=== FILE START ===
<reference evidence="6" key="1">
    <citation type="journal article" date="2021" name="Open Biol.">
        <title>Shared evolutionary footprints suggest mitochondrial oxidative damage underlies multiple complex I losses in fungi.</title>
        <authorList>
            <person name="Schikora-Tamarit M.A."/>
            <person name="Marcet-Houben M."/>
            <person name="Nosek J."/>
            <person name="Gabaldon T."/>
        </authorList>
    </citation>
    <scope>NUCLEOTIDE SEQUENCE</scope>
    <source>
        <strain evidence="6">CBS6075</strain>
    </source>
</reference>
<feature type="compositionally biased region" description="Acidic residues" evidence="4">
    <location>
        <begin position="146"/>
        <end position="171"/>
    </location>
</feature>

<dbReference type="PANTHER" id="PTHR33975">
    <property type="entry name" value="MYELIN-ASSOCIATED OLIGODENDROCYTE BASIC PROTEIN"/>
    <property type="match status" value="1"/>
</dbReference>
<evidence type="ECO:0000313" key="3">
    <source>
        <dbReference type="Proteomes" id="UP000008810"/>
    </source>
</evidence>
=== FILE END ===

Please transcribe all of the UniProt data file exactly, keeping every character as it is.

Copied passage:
<reference evidence="6" key="1">
    <citation type="journal article" date="2021" name="Open Biol.">
        <title>Shared evolutionary footprints suggest mitochondrial oxidative damage underlies multiple complex I losses in fungi.</title>
        <authorList>
            <person name="Schikora-Tamarit M.A."/>
            <person name="Marcet-Houben M."/>
            <person name="Nosek J."/>
            <person name="Gabaldon T."/>
        </authorList>
    </citation>
    <scope>NUCLEOTIDE SEQUENCE</scope>
    <source>
        <strain evidence="6">CBS6075</strain>
    </source>
</reference>
<feature type="compositionally biased region" description="Acidic residues" evidence="4">
    <location>
        <begin position="146"/>
        <end position="171"/>
    </location>
</feature>

<dbReference type="PANTHER" id="PTHR33975">
    <property type="entry name" value="MYELIN-ASSOCIATED OLIGODENDROCYTE BASIC PROTEIN"/>
    <property type="match status" value="1"/>
</dbReference>
<evidence type="ECO:0000313" key="3">
    <source>
        <dbReference type="Proteomes" id="UP000008810"/>
    </source>
</evidence>